I remember not too long ago having a conversation with some other board gaming aficionados about the lack of Marvel licensed games. There were a few mass-market games, Dice Masters, and Legendary at the time. Now you could fill up a Kallax with Marvel games.
Today we are looking at Marvel Battleworld. Maybe it’s just an excuse to collect cool looking Marvel figures, but technically there is a die and some rules… is it worth playing?
The game starts with each player taking one or more heroes. Each round, you’ll add battle cards equal to the number of the characters in the game. Then, every hero can move to a battle and attack!
Each battle has an attack target that you need to meet or exceed to win. Based on your specific character’s attack abilities you may be more or less likely to win at each location. Then you’ll roll the d12 and add your character’s ability for the particular battle to the total, if it exceeds the target you win, if not you lose. There is also an auto-win and auto-lose result on the die.
To complete a battle, you’ll have to win more than once, depending on the number of spaces on the hit track of the battle. If you lose, you’ll add a marker to the danger track. After all heroes have taken a turn, you’ll flip the danger coin and exceed the danger track marker for all battles that match the result (sun or moon).
Some battles are “Thanostones.” When you win a battle for a Thanostone you get to open one of the hidden characters (if you haven’t opened them all yet, of course). That new hero can join the fray and also move and attack in the current round.
It’s important to talk about how you buy this game. You get started with a “mega pack.” It comes with 4 opened characters and two hidden in Thanostones. You can also buy individual battle balls that come with two characters within the aforementioned Thanostones. But it’s all blind-box collectible type of luck of the draw going on here.
These miniature figures are cool. It’s more than the standard-bearers of the MCU. You’ll find characters like Howard the Duck, Spider-Ham, and Dino-Thor. Zombified versions of some villains like Red Skull and Venom. Transparent “Infinity” versions of some of the superheroes as well.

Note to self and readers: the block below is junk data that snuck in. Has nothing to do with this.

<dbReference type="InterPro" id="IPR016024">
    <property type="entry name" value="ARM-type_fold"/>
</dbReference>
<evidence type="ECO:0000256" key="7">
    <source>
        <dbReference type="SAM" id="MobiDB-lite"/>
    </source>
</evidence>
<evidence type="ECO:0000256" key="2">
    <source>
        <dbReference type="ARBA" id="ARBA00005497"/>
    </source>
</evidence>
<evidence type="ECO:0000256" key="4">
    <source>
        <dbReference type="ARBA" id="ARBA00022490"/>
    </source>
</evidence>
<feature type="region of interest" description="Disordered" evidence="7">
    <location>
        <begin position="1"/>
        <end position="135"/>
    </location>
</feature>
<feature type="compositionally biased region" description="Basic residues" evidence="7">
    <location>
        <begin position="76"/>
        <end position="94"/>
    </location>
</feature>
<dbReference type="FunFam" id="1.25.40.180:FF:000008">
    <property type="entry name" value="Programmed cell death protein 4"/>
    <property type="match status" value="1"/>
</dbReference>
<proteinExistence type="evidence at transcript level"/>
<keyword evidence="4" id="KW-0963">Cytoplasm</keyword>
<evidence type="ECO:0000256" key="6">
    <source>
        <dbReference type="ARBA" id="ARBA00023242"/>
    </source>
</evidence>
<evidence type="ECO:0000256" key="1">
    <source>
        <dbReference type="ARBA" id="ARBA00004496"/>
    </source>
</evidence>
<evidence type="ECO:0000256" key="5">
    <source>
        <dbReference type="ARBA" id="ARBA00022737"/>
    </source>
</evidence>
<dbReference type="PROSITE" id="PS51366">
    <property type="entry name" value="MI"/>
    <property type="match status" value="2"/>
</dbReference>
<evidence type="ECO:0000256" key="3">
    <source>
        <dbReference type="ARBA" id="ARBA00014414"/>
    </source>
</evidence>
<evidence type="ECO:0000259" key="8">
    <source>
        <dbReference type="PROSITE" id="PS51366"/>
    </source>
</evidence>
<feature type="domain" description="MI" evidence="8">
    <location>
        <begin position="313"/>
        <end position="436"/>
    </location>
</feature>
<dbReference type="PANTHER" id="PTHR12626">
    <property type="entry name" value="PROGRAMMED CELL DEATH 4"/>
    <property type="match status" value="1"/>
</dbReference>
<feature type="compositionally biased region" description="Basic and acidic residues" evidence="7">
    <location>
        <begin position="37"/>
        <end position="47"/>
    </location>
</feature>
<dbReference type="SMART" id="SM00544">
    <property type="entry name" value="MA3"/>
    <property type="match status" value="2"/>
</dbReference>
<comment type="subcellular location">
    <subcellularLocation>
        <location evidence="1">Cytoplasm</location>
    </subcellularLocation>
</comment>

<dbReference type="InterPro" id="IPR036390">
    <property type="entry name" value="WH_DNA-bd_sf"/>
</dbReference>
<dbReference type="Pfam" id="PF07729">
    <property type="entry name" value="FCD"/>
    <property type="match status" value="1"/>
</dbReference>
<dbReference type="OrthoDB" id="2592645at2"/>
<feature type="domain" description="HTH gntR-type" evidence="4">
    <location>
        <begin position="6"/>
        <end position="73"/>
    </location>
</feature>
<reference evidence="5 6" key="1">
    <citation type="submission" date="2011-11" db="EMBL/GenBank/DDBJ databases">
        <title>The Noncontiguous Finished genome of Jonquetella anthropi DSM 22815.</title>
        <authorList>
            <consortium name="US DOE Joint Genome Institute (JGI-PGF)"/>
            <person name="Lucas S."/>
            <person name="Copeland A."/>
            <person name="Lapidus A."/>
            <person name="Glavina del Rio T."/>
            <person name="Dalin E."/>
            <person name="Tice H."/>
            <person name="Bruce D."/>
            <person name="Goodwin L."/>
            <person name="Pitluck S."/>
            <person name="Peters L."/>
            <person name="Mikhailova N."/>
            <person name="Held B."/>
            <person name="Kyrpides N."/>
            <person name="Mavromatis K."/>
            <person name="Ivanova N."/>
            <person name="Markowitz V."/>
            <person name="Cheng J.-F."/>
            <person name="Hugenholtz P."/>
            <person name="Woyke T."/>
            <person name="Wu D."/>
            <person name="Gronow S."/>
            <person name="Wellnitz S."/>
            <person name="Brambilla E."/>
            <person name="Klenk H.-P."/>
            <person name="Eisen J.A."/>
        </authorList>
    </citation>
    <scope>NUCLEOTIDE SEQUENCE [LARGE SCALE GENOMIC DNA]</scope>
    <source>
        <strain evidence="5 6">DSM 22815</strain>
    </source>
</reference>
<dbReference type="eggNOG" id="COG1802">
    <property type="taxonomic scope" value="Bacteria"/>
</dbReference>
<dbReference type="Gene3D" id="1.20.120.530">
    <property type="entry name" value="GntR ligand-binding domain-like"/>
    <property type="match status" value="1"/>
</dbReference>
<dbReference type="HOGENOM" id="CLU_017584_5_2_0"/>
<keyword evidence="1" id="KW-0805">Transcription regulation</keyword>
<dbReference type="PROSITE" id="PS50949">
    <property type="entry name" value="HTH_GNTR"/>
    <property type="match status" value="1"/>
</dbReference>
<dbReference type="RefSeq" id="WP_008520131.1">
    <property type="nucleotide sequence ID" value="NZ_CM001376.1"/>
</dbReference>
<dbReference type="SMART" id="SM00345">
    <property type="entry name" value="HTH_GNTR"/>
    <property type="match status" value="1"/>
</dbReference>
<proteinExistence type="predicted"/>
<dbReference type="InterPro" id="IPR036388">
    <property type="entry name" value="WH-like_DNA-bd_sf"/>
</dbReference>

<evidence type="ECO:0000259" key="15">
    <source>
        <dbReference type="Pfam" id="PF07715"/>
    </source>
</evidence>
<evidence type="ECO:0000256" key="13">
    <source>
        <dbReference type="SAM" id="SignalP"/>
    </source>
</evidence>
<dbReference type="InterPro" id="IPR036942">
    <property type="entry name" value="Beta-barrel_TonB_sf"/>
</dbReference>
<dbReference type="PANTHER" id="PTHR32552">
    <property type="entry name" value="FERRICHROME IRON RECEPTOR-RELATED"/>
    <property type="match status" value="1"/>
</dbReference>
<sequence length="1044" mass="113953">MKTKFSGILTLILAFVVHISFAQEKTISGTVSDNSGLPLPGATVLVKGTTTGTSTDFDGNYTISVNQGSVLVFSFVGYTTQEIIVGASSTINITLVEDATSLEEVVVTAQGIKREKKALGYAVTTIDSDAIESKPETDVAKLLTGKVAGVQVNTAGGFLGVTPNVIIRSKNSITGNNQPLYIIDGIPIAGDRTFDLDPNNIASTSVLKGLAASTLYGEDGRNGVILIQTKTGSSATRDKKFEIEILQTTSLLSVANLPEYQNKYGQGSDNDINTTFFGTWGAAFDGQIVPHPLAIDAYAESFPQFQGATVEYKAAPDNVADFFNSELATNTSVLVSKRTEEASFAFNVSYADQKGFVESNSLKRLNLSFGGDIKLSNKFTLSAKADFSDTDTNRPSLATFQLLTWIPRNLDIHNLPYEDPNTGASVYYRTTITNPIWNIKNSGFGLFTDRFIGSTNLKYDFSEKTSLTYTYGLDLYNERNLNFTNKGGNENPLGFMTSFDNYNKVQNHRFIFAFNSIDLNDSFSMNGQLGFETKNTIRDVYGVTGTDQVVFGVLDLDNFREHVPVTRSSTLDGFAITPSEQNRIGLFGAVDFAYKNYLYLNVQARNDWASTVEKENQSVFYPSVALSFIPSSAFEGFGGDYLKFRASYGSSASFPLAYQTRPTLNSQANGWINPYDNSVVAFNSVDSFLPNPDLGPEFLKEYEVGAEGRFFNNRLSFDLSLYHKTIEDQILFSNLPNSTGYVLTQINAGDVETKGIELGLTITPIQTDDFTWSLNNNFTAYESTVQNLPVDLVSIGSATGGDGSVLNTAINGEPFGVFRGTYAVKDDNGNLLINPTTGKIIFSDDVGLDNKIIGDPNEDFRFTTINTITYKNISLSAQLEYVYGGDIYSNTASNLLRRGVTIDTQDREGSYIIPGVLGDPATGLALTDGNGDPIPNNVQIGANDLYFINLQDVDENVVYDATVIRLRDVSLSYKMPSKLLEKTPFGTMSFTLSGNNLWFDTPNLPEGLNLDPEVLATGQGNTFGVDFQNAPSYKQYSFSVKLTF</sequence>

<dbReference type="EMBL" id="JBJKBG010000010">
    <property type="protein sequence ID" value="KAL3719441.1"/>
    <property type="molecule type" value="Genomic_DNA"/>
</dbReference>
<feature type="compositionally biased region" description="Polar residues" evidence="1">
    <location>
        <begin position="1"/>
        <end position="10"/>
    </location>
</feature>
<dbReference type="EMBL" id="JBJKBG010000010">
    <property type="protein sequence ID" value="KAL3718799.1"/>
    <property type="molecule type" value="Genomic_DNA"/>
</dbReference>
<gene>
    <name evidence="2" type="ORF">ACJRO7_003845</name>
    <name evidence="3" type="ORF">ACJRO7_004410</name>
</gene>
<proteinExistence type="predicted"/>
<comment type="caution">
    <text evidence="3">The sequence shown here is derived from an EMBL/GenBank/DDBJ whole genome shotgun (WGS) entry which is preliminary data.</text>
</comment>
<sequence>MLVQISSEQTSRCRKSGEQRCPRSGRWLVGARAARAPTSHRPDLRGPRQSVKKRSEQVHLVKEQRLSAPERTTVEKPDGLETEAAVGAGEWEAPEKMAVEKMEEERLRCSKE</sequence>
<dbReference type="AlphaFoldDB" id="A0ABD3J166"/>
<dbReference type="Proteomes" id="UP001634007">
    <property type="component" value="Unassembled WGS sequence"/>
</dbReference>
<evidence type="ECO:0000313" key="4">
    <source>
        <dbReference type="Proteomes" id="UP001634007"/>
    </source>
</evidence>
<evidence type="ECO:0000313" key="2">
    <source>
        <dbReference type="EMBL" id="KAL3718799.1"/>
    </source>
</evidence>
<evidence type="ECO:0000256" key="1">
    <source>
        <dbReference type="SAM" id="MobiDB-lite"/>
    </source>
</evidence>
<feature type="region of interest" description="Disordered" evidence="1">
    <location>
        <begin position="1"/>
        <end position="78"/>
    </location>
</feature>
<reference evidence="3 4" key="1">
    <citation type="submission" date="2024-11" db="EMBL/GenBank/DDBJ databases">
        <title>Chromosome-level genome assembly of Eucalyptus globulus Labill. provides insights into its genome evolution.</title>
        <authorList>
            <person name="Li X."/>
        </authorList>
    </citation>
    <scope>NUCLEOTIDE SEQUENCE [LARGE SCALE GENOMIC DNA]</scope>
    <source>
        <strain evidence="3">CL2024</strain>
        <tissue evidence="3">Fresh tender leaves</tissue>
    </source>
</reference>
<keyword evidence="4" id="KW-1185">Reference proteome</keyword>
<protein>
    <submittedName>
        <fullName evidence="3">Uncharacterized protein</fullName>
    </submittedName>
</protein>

Considering the battle balls that come with two heroes run about $6, it’s not a bad deal if you are into collectibles. Most miniature figure blind-boxes run a similar price. You’ll get two here (although they are a bit smaller, 1-2 inches tall) and a cool battle ball that can be used to display them.
But this isn’t a toy review channel. As a game… it’s fine. Especially for younger kids. My 7-year old enjoyed playing it and opening the toys as we did. Once we opened everything, he was a bit less interested in playing more. It amounts to rolling the die and seeing how you did.
The fact that each character has different strengths are different locations is cool. The coin-flip advances the danger on each battle and lead to some fun high-risk flips. It’s ultimately a good-enough distraction. It’s a clever way to give you something to do with your blind box collectibles before you just open them up and put them on a shelf or something.
Think of it this way: Marvel Battleworld doesn’t really come with any box to put all your cards and miniatures in and fit them with the rest of your board games. They are designed to be displayed and collected. If that’s something that is of interest to you, the game the comes along with it is fun enough that you will probably play it when you get new Thanostones rather than just crack them open.
Marvel Battleworld is a collectible first and foremost. If you want a new game to play with your children, you can probably do better. But if you want a shelf of plastic Spider-Hams, you are in luck.
Final Score 2.5 Stars – Cool figures and a game of sorts to play to open them.
• Game seems secondary to the collecting portion.
• Not a lot of depth